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Chrysler Crossfire:
Emission control system


Content:

  1. Engine MIL lamp
  2. Fuel injectors
  3. Vacuum hose leak
  4. O2 sensors
  5. Exhaust system

This is an information page collection of what I have found and what I have repaired on my Crossfire.

I believe this information must be useful to most cars manufactured from year 1997 to maybe 2008. And if you have a Mercedes SLK R170 with a 320 engine it's almost exact the same. V engines normally have four O2 sensors and inline engines two O2 sensors.

Note:
You should not do any repair on your car if you don't have enough experience and knowledge! You use this information on your own risk! Don't blame me if something goes wrong.


4, O2 sensors:

Now only the O2 sensors (lambda sensors) left that has to be checked or replaced. There are four of them, one upstream and one downstream for each catalyst. Normally you only need to replace the upstream O2 sensors, that's where the exhaust come in from engine and it's very hot here and it give a shorter lifetime.

Old O2-sensors

Here how the old O2-sensors looks. The lean one has most soot on it, strange. Maybe that show that when sensors show a lean fuel it try to compensate too much. None of them looks very old, I believe an earlier owner has already changed these ones.

Note that the threads on the right O2-sensor are damaged, a sloppy mechanic has been on the move. If it leaks here, it interferes with the emission system. Possible one of the reasons I am having MIL light up. There was no damaged on the threads on the exhaust system so the new O2 sensor fits correctly.

When buying new O2 sensor you must have one that fit your car. My Crossfire has a modern O2-sensor with heater element and then it has four wires. Also the length of the cables and the socket can differ. They are not very expensive today, about 60 Euro if you buy them with mounted connector and about 25 Euro without. I have seen sometimes that there are different part numbers on the left and right O2 sensors, not sure why, maybe only the cable length.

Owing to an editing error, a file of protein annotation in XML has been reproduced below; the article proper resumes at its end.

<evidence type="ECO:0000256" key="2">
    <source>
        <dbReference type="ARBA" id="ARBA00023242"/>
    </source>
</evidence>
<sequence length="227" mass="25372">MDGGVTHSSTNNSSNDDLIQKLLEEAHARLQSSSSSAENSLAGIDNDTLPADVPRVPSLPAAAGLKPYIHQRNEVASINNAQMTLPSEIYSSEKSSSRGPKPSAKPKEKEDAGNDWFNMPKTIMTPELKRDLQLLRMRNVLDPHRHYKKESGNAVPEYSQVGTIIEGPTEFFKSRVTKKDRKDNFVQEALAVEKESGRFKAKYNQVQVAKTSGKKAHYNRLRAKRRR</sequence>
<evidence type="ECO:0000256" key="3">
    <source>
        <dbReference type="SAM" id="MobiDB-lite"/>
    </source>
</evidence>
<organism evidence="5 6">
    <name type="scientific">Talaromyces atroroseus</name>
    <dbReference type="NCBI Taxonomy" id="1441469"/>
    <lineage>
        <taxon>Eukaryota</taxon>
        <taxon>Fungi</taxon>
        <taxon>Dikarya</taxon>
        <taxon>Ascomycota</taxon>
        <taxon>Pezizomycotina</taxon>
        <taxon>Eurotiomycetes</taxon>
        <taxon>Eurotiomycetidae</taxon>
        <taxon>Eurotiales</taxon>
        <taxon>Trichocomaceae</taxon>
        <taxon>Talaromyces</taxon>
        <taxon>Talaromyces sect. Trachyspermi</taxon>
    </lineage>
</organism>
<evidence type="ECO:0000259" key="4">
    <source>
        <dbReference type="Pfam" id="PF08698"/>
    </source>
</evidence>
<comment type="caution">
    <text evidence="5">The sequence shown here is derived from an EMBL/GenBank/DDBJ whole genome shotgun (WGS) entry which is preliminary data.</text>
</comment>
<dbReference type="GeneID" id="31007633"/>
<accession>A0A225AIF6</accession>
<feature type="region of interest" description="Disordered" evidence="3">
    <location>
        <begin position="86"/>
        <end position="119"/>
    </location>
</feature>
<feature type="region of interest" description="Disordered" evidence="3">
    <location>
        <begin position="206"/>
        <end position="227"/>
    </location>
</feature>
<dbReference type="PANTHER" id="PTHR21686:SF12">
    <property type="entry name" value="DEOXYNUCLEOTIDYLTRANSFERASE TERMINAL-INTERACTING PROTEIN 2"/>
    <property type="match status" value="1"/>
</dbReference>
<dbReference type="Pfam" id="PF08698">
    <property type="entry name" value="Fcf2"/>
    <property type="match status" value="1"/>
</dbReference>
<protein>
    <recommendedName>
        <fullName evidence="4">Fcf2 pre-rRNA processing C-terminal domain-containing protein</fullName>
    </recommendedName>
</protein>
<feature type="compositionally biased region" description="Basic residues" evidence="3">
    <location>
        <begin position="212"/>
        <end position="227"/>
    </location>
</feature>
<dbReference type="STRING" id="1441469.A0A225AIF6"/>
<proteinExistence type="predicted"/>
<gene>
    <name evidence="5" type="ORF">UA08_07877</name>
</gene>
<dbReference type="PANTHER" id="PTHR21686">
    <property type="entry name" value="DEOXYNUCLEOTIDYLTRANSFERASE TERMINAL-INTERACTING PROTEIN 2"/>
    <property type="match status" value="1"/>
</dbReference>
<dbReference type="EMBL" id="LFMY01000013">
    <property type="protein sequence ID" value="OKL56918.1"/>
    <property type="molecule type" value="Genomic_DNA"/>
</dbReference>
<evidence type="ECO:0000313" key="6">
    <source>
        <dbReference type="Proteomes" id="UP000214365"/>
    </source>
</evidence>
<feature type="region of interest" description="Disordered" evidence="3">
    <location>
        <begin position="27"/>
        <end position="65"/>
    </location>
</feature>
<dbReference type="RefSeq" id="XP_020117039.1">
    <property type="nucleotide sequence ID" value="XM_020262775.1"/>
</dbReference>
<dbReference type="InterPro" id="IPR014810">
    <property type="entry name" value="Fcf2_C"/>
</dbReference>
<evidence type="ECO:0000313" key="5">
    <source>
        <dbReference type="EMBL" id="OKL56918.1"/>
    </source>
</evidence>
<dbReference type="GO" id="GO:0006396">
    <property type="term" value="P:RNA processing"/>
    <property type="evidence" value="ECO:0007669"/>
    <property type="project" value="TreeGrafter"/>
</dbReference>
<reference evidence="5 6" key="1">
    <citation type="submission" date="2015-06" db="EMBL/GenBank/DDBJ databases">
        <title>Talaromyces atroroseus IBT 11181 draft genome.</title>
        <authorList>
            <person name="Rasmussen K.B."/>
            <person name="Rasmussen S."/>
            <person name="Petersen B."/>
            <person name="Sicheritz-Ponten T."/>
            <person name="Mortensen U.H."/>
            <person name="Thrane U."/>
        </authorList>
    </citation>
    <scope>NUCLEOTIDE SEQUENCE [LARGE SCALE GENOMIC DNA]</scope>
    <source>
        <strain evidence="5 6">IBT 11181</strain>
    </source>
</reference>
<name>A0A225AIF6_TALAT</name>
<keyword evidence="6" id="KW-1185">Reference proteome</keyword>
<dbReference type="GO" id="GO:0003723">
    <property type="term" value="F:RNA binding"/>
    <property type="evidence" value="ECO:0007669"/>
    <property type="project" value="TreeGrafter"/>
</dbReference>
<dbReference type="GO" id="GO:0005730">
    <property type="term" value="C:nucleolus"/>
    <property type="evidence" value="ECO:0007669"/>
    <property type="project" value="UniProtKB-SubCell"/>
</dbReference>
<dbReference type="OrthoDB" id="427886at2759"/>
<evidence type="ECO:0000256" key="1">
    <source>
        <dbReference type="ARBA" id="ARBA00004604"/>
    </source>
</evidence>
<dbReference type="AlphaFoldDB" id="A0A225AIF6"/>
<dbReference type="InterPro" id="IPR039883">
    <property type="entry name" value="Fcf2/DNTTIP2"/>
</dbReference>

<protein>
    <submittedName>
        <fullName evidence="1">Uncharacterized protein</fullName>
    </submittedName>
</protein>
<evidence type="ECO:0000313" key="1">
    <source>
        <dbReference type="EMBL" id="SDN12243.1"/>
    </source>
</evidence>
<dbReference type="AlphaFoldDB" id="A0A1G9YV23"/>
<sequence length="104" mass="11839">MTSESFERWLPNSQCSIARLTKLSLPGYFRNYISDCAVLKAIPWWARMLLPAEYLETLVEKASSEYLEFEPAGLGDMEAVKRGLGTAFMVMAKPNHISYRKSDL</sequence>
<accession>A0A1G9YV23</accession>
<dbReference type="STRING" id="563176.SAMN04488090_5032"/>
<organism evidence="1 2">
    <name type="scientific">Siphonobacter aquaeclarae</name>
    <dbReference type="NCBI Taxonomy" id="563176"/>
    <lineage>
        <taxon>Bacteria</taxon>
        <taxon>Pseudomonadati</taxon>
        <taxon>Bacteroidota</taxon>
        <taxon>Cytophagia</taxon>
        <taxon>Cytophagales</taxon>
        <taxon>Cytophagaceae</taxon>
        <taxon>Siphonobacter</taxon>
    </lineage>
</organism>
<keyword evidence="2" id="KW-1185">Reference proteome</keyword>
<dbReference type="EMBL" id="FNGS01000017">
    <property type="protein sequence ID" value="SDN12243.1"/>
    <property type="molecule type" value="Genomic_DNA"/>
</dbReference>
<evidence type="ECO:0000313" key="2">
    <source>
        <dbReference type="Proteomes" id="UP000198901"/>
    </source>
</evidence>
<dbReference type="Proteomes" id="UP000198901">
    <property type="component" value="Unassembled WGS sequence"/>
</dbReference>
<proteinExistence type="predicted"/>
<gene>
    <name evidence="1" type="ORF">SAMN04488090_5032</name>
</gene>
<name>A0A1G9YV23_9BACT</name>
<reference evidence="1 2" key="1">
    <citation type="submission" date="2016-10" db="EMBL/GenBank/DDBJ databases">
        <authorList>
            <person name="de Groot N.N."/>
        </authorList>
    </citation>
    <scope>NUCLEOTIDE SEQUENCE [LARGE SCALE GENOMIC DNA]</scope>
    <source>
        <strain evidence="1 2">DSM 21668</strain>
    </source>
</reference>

Update:
I asked this question at the Crossfire forum and got this answer:
Left side Downstream original equipment Bosch part number 16123, / 9.4 in. Long (heated) with 4 wire connector.
Right side Downstream original equipment Bosch part number 16276, / 12.6 in. Long (heated) with 4 wire connector.

Before you buy anything, check carefully that it fits your car!

I bought two with 0.5 meters cable length and another two with very long cables without the cable socket. Now when the old ones looks ok I don't want to cut the wires, I must find new cable sockets, no one seems to sell these, maybe it wasn't so wise to buy O2-sensors without sockets.

New O2-sensor

The new O2-sensor.

If you take the car to a garage they will charged you about 500 Euro to replace one of them.

After this I took the car for a test ride.

Chrysler Crossfire: O2 sensor signals

Connected the OBD reader and erase the old error code. Here you can see the fuel trim reading. Earlier they was at the range -10% to 0% and that could have caused the MIL alarm. Now +/- 4% and with a mean value of 0%, good! Now the reading looks much better. If there still is some problem the MIL light will light up after about 25 km. No error yet after 32 km, I will see when I drive it longer if it still works.